“Telling Evidence: Rethinking What Counts in Rhetoric” — Carol Mattingly

In this article, Mattingly identifies weaknesses of early recovery efforts, which because of our own acculturation and prejudices, have limited the scope of our understanding of rhetorically active women throughout history and asks us to redefine evidence to account for ways in which women enact rhetoric and thus complicate and enrich women’s rhetorical history. She explains that one reason why feminist historiographers in the past have promoted individual women who employ traditional, masculine rhetorical strategies in their texts is that historians felt need to prove the credibility of the women they promoted. They emphasized logical, antagonistic approaches in women’s rhetorics because those are the qualities that have been valued in the rhetorical tradition. Privileging this kind of women’s rhetorics has only excluded other rhetorically active women, however. Therefore, we must interrogate our own examine these early prejudices against less “traditional” forms of rhetoric and locate alternative women’s rhetorics. Becoming open to less masculine forms of rhetoric will open our eyes to more gendered rhetorical actions such as dressing a certain way, as Mattingly demonstrates was an effective means employed by nineteenth century women.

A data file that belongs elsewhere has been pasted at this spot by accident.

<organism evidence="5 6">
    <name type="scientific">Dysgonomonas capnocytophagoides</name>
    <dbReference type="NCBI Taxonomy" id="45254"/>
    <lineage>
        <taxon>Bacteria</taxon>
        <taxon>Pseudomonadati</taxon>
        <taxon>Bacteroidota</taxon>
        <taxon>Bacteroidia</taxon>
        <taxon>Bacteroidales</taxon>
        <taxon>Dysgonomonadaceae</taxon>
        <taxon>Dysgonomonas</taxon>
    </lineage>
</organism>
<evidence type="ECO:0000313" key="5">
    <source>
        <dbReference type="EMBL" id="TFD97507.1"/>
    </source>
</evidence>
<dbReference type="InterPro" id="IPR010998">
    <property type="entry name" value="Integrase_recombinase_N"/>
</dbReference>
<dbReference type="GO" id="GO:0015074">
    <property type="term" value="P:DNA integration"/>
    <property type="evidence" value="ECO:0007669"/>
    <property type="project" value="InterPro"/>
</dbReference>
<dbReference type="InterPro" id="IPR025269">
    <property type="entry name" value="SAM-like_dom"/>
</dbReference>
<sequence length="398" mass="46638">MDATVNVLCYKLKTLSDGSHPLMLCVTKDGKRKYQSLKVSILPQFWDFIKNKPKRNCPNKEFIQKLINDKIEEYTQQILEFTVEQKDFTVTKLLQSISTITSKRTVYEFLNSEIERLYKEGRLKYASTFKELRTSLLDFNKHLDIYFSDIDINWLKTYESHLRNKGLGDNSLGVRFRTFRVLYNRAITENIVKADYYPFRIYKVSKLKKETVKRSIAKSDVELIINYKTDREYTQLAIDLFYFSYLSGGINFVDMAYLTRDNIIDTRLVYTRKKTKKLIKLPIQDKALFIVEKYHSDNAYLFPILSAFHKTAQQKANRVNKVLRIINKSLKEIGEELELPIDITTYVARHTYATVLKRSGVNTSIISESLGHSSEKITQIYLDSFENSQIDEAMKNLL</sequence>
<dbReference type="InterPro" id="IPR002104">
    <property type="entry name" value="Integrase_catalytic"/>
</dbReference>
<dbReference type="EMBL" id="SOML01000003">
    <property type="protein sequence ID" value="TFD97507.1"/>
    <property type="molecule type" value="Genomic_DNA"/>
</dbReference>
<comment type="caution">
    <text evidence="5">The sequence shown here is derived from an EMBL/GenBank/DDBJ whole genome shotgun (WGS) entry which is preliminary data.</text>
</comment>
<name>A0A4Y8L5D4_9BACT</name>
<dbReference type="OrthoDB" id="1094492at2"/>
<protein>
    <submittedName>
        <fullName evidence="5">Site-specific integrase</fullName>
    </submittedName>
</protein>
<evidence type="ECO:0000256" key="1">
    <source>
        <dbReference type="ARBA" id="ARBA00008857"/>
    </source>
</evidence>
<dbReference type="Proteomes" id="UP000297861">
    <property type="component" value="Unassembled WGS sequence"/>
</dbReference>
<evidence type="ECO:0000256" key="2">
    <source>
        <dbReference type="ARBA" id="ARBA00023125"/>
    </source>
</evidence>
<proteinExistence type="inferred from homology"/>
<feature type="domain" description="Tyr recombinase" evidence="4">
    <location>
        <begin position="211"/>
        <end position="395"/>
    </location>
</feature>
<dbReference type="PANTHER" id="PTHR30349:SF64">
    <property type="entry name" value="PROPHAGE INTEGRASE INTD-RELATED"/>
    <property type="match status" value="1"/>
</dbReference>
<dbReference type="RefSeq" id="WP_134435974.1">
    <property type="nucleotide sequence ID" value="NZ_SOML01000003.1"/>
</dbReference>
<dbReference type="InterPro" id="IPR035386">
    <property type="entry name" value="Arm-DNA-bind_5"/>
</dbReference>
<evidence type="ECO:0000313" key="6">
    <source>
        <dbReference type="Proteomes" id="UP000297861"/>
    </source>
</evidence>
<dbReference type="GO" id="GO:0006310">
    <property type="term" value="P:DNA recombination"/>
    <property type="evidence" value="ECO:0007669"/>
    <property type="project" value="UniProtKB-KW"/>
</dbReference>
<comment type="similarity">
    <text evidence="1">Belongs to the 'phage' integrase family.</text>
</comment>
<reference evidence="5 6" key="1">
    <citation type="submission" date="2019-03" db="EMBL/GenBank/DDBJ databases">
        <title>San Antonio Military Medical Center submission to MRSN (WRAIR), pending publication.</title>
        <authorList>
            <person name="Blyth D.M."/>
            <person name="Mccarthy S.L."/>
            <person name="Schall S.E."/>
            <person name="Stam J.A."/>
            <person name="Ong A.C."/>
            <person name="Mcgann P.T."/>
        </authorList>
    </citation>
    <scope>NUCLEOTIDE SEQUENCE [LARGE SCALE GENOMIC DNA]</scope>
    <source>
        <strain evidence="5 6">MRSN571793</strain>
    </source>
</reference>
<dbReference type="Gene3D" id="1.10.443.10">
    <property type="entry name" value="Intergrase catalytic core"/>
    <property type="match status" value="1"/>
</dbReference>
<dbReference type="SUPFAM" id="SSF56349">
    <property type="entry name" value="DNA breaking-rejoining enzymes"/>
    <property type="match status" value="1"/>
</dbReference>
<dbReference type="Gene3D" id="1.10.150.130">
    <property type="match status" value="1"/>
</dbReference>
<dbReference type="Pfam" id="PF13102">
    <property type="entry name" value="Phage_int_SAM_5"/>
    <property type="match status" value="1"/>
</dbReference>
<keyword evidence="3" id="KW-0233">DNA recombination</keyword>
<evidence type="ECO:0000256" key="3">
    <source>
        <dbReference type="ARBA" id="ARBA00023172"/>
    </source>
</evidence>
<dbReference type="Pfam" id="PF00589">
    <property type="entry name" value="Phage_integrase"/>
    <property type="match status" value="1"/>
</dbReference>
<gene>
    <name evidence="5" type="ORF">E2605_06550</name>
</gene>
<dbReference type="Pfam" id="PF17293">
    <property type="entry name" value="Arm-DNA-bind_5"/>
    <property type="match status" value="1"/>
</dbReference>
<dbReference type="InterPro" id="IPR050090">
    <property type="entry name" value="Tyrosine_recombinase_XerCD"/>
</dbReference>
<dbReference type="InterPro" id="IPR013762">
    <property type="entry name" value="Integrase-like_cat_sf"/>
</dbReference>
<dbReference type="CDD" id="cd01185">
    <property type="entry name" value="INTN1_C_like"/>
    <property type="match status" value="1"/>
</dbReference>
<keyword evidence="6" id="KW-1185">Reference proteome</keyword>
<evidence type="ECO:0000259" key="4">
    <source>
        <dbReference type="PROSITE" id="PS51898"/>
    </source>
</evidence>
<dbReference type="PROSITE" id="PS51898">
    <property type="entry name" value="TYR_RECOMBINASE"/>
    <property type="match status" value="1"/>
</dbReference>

Mattingly’s point that “traditional ways of assessing rhetoric cannot provide effective understandings or appreciations of women’s rhetorics” (107) is also applicable to non-Western rhetorics, as I have attempted to illustrate in my own work on ancient Moche burial practices. Mattingly says we need to take time and resources to recover, evaluate, and make meaning from additional information in order to create a more complete picture of women’s rhetorical history (99). We also need to do the same in order to create a more complete picture on non-Western rhetorical history. One point made by a visual culture scholar that is all important in creating this picture of non-Western rhetorical history will be to begin exploring theories produced by non-Western scholars. Traditional Western ways of assessing rhetoric cannot provide effective understandings of non-Westerrn rhetorics. Not only must we then perhaps modernize rhetorical concepts such as epideictic rhetoric but also begin to seek out theories that will help us better understand the primary texts we are researching.

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